Officially, as in every other place in the world, if you’re a citizen of a country you must leave and enter the country using this country’s document. So for example, if you’re an American and Mexican you must leave Mexico using Mexican documents and enter the US using your American documents.
Some people are using loopholes if their kids have expired passports or they were born elsewhere, but in Mexico or the US (or other countries with birthright) if in any passport it says “born in that country” there’s no way around it as the citizenship is automatic.
That said, your baby must leave on a Mexican passport officially. I’m saying officially, because more on this below.
Obtaining a Mexican passport in Mexico for a baby is super easy and the passport is issued the same day. For Quintana Roo you can normally do it in Cancun. Documents you need:
- baby’s photo
- parent’s IDs (passports or residency card)
- copy of baby’s birth certificate
- carta de pediatra
What’s carta de pediatra? In Mexico a baby needs a document with a photo to obtain a passport. Basically, you need to ask your pediatrician to issue you a document with baby’s stats and stamp over a photo along with a copy of your doctor’s medical diploma.
Any pediatrician can do that and they know what to do and what’s it for, so don’t worry. The only thing you need to know is to schedule your passport appointment before going to get it at the pediatrician because this document is only valid for 30 days.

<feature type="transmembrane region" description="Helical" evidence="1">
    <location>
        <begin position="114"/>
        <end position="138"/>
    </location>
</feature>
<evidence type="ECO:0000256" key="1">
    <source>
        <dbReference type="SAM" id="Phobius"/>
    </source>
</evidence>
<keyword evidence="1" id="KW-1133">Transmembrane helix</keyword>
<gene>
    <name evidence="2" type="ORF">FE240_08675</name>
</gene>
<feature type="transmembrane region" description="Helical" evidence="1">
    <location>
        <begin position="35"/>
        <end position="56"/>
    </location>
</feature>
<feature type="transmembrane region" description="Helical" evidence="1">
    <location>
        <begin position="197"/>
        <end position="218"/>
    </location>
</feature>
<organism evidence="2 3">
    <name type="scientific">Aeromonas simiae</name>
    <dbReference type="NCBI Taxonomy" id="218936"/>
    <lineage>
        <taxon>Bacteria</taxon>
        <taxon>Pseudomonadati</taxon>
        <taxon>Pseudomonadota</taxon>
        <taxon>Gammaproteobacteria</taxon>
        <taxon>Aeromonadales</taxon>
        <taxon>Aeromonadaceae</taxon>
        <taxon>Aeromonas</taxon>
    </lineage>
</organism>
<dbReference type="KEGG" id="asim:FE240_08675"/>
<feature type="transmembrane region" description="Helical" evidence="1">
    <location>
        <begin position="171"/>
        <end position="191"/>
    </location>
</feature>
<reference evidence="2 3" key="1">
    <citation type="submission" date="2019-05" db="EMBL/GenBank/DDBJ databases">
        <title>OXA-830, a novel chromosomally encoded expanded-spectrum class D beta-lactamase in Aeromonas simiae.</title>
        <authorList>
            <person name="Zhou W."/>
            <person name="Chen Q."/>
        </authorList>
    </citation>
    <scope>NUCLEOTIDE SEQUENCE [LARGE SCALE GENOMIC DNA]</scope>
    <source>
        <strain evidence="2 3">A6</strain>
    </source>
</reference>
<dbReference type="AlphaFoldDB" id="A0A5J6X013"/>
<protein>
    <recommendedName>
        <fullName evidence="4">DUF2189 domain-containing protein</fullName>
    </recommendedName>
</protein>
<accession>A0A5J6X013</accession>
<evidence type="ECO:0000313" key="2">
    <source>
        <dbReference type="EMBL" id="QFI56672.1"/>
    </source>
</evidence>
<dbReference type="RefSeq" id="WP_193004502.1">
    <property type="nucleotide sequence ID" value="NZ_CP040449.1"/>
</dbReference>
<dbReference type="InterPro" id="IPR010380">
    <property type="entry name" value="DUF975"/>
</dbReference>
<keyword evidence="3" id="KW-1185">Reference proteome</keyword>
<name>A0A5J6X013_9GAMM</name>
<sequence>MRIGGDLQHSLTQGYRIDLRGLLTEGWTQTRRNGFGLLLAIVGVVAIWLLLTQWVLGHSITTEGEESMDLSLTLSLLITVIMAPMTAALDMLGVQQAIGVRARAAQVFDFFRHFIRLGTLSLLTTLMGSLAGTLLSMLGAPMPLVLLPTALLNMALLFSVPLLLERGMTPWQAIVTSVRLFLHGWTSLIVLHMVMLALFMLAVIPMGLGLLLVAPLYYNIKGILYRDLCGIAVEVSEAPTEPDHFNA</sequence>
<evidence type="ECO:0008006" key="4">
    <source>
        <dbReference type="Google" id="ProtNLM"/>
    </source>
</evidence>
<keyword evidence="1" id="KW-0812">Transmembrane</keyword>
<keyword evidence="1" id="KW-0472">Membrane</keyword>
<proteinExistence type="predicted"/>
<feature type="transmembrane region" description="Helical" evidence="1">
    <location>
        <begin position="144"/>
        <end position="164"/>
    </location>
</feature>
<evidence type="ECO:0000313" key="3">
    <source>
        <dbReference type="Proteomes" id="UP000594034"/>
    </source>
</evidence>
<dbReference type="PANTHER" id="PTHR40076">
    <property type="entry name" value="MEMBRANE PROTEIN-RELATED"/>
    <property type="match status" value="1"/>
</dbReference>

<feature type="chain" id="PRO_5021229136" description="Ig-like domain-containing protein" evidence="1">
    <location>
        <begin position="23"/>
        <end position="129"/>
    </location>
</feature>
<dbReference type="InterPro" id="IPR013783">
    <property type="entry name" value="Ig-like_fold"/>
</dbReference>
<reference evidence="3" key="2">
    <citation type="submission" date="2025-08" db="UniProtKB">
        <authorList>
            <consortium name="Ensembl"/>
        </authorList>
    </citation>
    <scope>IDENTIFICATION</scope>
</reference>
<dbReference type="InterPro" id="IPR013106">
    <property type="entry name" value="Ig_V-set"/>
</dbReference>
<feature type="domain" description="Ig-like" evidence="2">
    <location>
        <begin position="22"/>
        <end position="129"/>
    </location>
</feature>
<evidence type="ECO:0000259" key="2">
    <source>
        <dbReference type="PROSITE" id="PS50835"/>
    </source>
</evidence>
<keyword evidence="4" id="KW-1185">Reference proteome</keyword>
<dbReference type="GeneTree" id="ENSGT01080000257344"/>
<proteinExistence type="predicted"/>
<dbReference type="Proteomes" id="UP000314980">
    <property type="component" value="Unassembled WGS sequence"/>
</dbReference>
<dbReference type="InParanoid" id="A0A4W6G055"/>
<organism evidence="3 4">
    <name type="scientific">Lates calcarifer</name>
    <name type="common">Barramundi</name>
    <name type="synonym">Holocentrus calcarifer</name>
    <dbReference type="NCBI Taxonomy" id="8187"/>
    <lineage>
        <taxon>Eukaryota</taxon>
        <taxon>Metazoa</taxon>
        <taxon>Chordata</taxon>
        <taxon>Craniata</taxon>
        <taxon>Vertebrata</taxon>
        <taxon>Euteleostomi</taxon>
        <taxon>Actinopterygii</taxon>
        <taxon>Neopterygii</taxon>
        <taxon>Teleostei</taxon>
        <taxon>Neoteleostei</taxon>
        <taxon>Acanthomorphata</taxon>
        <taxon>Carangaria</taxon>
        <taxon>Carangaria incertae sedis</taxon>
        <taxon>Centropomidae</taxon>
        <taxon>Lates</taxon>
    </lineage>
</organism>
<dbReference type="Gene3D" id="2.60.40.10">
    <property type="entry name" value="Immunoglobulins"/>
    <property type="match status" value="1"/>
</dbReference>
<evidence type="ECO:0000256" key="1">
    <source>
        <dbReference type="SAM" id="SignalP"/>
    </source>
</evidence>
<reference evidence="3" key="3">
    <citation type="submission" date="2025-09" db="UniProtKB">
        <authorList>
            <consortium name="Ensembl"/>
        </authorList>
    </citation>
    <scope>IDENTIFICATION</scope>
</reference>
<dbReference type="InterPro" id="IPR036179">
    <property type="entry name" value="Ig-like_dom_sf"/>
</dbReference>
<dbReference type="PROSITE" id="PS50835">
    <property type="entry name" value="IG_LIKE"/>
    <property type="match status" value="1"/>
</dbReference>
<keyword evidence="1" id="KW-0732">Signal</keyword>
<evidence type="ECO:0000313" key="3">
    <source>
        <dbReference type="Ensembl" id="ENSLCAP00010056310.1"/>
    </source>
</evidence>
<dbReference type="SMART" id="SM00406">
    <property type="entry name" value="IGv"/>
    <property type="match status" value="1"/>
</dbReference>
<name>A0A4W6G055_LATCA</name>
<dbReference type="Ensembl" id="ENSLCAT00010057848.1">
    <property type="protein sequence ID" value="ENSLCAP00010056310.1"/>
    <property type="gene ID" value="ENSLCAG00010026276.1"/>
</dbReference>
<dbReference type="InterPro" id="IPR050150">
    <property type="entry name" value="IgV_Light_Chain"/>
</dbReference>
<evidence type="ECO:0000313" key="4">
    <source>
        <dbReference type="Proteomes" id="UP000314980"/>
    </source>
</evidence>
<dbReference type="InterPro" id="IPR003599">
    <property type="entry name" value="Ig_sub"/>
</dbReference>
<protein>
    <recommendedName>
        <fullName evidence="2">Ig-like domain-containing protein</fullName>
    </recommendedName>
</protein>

Now, because of covid there were absolutely no appointments available for months. I even tried through people I knew who worked there and had no luck. However, there were appointments at the Mexican Embassy in Salt Lake City, so I scheduled one but we still had to leave Mexico and didn’t know whether we’ll be able to without his passport.
I was getting different information from different sources every time I enquired. Official information on the website said that the baby won’t be able to leave Mexico without Mexican passport.
I then called the Embassy who told me that we should be able to leave as long as we have baby’s birth certificate.
I also asked two lawyers and one told me that there’s a fine at the airport for that and another told me that it depends on the officer and I might need to pass some money to them.
Needless to say, we decided to just see what happens and nothing happened as we went to the airport with just his American passport (because naturally, baby needs A passport to travel). I gave the birth certificate at the check-in counter and they handed me a form for Mexican citizens leaving for the baby explaining we had no passport yet because of covid.